Use this URL to cite or link to this record in EThOS: http://ethos.bl.uk/OrderDetails.do?uin=uk.bl.ethos.603428
Title: The health status and utilisation of health services by cancer survivors with late effects
Author: Treanor , Charlene Jennifer
Awarding Body: Queen's University Belfast
Current Institution: Queen's University Belfast
Date of Award: 2013
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Abstract:
The number of cancer survivors is increasing. Knowledge gaps exist regarding the health of survivors and their use of services, particularly survivors with long-term effects of the disease and treatment, including late effects. This PhD study comprised (i) a systematic review of health service utilisation by cancer survivors; (ii) a population-based comparative survey of the health status and service utilisation of cancer survivors and a matched General Practice population; (iii) an overview of reviews of late effects; (iv) a comparative analysis of cancer survivors with self-reported late effects and survivors without late effects in terms of their health status and services utilisation patterns and; (v) a qualitative study of the narrative of cancer survivors with late • effects. The health service utilisation review identified that increasing age was associated with less care and increased hospitalisations. Improved care receipt was dependent on type and frequency of physician contact which facilitated health service use. Survivors were generally higher service users and received more care than the general population- this finding concurs with results of the survey. Survivors also had significantly poorer health than the general population. The presence of co-morbidities was associated with less service receipt, though the survey found that survivors with late effects were high users of care and experienced poorer health than their counterparts without late effects. There was general I SUMMARY 2 - PAGE 3 - agreement that physical late effects tend to emerge some time post-treatment, but there was -- less agreement regarding the onset of psychological late effects. Late effects impacted on many aspects of survivors' lives and were managed in many ways. The main emergent themes from the qualitative analysis were: sense-making, social comparisons and psychology of the individual. Care recommendations and implementation of preventive care plans would facilitate receipt of appropriate care and improve health for survivors including those with late effects.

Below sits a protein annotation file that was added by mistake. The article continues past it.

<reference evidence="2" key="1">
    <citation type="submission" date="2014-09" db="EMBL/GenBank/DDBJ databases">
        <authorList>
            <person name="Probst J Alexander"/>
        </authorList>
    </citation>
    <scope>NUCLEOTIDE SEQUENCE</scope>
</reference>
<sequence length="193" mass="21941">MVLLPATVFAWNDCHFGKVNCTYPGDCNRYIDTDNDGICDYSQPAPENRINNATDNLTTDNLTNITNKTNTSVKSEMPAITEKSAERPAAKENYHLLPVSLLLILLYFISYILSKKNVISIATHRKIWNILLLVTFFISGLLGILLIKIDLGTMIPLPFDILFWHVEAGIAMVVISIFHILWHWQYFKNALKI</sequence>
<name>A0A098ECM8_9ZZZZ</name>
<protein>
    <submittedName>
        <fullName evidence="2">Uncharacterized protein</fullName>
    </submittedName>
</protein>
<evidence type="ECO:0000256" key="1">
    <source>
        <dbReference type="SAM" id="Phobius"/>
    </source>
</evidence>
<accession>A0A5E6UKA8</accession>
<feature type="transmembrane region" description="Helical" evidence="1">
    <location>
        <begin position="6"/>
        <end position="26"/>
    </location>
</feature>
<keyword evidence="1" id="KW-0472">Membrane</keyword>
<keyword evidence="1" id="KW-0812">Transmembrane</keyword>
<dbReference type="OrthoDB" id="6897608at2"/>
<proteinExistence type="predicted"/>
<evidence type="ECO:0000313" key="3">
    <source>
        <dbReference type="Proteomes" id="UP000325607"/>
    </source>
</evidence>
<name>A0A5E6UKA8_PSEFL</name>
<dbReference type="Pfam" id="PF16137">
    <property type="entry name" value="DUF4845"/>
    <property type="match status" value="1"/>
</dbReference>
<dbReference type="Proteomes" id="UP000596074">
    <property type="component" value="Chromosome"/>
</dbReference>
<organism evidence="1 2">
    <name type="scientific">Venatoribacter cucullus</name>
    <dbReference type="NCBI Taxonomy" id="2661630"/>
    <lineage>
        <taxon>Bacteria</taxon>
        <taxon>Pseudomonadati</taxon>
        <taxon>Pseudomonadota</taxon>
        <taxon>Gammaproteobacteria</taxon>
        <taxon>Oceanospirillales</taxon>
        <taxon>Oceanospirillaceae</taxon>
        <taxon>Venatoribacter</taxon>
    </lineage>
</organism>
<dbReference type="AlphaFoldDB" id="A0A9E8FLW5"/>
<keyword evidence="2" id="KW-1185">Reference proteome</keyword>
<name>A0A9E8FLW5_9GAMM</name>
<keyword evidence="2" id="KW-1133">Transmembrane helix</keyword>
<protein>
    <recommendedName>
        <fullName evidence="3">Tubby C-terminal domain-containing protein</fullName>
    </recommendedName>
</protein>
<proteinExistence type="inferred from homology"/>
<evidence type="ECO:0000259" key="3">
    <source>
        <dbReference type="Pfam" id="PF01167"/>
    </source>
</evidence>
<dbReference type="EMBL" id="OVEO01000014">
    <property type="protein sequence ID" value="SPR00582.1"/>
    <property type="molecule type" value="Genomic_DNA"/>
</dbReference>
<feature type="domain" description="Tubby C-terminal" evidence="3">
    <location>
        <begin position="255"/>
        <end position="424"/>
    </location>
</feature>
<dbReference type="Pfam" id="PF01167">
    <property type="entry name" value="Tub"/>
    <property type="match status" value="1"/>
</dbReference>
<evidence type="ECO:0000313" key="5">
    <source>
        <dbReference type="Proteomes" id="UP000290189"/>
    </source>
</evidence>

Supervisor: Not available Sponsor: Not available
Qualification Name: Thesis (Ph.D.) Qualification Level: Doctoral
EThOS ID: uk.bl.ethos.603428  DOI: Not available
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